The Poetry Shed

A Virtual Classroom
Letter from the Future

Dear Emily

Dear Emily,

I know that summer 2019 didn’t start in the best way (don’t focus too long on that unanswered text message, because it’s out of your hands), but there’s a lot to look forward to. And you should look forward to it; as I write you this letter, the world is dealing with something you (and everyone else) never saw coming. It’s scary and it’s new. It’s face masks in the grocery store, having the news playing on the TV constantly, and endless amounts of hand-washing. It’s uncharted territory.

But before all of that happens, you have things to look forward to. You just got a job at Sweet Frog, and I know you’ve been wanting to work there for a while now. You won’t be disappointed; in fact, it’s going to be the best summer job you could’ve asked for. You’re going to make a bunch of new friends, and one of your coworkers is going to be really cute. You’re going to want to ask him out, and you should. I promise it won’t be awkward after, and it’s going to get you one step closer to moving on from…well, you know who. However, you probably won’t be able to work next summer, because they’ll end up closing all non-essential businesses. Your mom will still have to go to work at the hospital, but she knows how to protect herself. Supplies will be low, so you might want to stock up on some hand sanitizer while you can. Never take toilet paper for granted ever again.

Also, I know that right now you want to skip the visit to Oregon to see your aunt but go anyway. Oregon is beautiful, and you haven’t seen your aunt in years. You don’t know when the next time will be, if there is one.

I’m sure you’re looking forward to your annual vacation to Block Island, and you should be. Your birthday falls during the two weeks you’ll be there, and you won’t be a teenager anymore (it doesn’t really feel any different though). You’ll be with your parents and your dog and the little boy you babysit and his parents, and you’ll get to eat cake and watch your favorite movie. You’ll be sad because “you know who” didn’t text you, but don’t let it ruin your day. You’re also really excited about decorating your apartment for next school year, and you’ll spend hours in Home Goods and Target with your roommate looking for the perfect décor. Just, don’t get too attached to 15 Webster. Maybe it’s better that you know now – there is a mold problem in the building. Your second apartment will be much better, even though your room is still small. You always know how to make it your own. Unfortunately, because of the pandemic, you’ll have to move out of that beautiful, mold-free apartment before May comes around. Your parents will help you and be supportive, even when you’re crying for the third time in that living room with the white bricks and the bay window because you have to leave.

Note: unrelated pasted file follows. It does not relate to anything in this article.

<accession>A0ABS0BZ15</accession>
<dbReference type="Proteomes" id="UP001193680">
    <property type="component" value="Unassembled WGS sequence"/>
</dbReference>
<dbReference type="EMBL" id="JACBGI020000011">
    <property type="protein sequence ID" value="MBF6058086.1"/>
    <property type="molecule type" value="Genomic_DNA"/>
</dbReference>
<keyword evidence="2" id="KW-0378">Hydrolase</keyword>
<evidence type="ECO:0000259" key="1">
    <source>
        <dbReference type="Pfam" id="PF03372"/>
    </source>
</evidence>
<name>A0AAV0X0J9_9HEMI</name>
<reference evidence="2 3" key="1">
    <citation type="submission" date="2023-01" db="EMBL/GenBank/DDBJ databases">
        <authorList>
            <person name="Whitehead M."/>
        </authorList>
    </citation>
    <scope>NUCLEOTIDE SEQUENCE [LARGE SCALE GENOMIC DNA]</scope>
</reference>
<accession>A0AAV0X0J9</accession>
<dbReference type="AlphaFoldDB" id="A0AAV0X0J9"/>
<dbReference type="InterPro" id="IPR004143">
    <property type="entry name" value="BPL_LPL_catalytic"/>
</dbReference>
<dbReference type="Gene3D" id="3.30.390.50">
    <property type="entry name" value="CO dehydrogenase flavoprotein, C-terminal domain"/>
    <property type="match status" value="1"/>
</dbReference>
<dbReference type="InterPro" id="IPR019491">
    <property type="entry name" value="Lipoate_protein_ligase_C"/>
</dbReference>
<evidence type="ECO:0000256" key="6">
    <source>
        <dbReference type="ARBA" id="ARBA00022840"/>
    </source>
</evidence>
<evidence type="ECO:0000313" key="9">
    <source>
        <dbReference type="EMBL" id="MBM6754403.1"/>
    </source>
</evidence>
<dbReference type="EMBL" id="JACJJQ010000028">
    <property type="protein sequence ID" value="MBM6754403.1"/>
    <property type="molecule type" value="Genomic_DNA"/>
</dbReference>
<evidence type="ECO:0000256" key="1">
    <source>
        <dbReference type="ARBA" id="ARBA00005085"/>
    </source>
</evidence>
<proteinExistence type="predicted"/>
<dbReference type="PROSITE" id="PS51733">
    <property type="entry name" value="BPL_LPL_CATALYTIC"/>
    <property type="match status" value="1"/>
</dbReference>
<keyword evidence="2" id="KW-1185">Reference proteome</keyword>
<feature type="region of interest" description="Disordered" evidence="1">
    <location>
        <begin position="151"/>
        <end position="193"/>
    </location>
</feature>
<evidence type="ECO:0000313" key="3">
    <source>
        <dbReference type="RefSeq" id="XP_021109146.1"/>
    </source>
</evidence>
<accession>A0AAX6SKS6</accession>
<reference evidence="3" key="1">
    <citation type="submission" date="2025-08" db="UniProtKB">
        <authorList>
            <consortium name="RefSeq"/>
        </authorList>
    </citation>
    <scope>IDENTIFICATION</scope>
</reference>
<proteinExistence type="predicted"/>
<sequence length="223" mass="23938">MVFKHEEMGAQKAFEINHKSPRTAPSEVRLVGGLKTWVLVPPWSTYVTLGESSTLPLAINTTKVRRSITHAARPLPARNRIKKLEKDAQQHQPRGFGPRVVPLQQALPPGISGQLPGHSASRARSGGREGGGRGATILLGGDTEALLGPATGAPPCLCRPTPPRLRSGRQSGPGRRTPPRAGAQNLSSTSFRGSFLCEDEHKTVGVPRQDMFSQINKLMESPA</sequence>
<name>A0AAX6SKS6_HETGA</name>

Right now, though, before all of this happens, you’re learning how to play the ukulele. Don’t give up even though your fingers don’t immediately stretch the right way to play a G chord. It’ll happen, and it’ll be great. It’s also a great way to spend that time when you’re alone in your apartment next year (and your time in quarantine), and it’s a reason for you to stop being so chicken about singing at open mic nights in the fall.

You’ll be a little disappointed that some of your freedom will disappear once you get home in March, not only because of the virus, but also because your parents aren’t used to you doing your own thing all the time. You’ll rarely get a moment alone, but you won’t feel as lonely anymore.

Before I let you go so you can get back to learning songs on your ukulele, a few quick things: online classes aren’t as bad as you might expect. All of your teachers are endlessly supportive, and you get to sleep in a little extra. You’ll also have more time to read for fun. You should definitely take advantage of that. And you should hug your dog extra tight, whenever you have a chance. Actually, go find him right now, if you can, and give him a hug from me (future you).

With love,